"Noone else has really achieved that yet, so I'd say that Square isprobably off to the best start -- but it's going to be a very long andcompetitive race with more than one winner," Oglesby says.
Despitethe Starbucks deal, Square faces formidable competitors and majorhurdles to becoming a force with big retailers and corporations. "WhileSquare is new, it's just facilitating a 50-year-old payment mechanism -mag-stripe cards," says Nick Holland, an analyst at market researcherYankee Group.
Mobile-payment transactions will surpass $171.5billion, up 62% from $105.9 billion in 2011, says market researcherGartner. The ranks of mobile payment users worldwide, meanwhile, isexpected to vault 32%, to 212.2 million in 2012, from 160.5 million in2011.
Rocky Agrawal, an analyst at reDesign Mobile, offers acautionary note about the massive scale of payments, and how Squaresizes up. While Square claims to process $8 billion in transactionsannually, he says, American Express processed $822 billion.
Sinceits device and app launched in 2010 as a pioneer in mobilepoint-of-sale systems, Square has gained more than 2 million customers,who typically pick up the small, white plastic device for free throughthe company's website, or with a rebate from retail stores such asApple, Best Buy and Walmart.
Smaller businesses, such as coffeeshops and food trucks, use Square's device, which plugs into theheadphone jacks of mobile phones and tablets to perform transactions andkeep customer records.
The 400-person private company has grownquickly by raising capital from the likes of Visa and venture-capitalfirms Kleiner Perkins Caufield & Byers and Sequoia Capital. FormerU.S. Treasury secretary Lawrence Summers and Schultz are among its boardmembers.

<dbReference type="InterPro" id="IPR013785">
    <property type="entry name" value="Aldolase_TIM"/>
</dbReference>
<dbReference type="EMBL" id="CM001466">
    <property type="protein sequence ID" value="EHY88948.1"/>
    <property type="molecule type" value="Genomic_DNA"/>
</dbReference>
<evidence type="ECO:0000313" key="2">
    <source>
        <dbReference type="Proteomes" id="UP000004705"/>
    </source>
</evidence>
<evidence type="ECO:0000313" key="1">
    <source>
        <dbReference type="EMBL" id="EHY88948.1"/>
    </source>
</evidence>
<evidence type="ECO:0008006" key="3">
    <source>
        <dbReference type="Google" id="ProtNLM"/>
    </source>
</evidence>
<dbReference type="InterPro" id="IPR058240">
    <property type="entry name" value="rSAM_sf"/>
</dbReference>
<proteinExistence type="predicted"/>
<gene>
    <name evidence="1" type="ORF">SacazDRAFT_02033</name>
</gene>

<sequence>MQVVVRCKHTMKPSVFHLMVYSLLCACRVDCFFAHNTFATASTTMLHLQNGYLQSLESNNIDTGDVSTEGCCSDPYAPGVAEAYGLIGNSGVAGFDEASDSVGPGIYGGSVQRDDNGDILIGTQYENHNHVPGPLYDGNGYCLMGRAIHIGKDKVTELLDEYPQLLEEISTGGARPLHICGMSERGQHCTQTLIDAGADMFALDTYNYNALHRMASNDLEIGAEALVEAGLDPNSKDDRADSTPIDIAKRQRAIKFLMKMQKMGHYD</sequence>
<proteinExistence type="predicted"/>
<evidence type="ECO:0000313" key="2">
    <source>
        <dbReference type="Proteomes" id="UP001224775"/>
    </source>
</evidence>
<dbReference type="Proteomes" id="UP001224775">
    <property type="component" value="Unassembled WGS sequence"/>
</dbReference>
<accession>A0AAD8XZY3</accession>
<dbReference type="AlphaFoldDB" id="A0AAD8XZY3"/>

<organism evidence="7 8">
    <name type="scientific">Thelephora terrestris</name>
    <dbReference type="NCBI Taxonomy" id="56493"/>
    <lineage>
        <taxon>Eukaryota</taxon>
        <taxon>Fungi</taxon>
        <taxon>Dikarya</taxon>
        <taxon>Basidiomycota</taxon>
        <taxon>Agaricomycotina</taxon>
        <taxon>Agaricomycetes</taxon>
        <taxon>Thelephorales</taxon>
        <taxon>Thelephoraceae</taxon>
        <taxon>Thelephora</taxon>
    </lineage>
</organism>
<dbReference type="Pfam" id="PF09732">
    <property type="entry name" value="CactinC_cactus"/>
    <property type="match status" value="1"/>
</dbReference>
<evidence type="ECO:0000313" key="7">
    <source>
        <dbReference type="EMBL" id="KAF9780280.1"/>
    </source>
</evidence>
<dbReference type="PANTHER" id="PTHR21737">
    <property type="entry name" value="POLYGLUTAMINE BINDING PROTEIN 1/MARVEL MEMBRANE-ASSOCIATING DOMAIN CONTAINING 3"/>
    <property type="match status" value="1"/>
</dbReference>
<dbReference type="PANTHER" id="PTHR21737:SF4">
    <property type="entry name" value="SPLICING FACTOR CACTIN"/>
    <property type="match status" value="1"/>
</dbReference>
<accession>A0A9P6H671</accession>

Last month, Square said it raised $200 million in itslatest round of funding from investors that include Starbucks, CitiVentures and Rizvi Traverse Management. That now values Square at $3.3billion.
Square's device plugs into Apple and Android mobiledevices to enable smaller merchants who previously were only able totake payments made by cash or check, to accept credit cards by swipingthem through the dongle.
Square has widened its ambitions. Itoffers a merchant-finder for people to identify which businesses takeSquare payments; merchants can use it as a way to manage inventory; andthere are now options to pay with Square that do not involve youactually pulling out your card.
The Starbucks deal not onlybroadens Square's audience and visibility, but it "validates" thecompany's mission, Dorsey said in the interview. As a testament toStarbucks' influence among retailers and as an early technology adopter,Square has heard from several major retailers that now want to workwith Square. He hinted that more deals may be announced but gave nospecifics.
The pitched battle for mobile payments intensified inAugust, when Square announced a new pricing model that gives merchantsthe option to pay a monthly fee of $275 instead of the current 2.75% feeon every transaction.
Merchants who make more than $10,000 permonth in business would pay less under the new pricing plan. It's allpart of a move to make it easier for consumers and merchants to eschewcash, Dorsey says.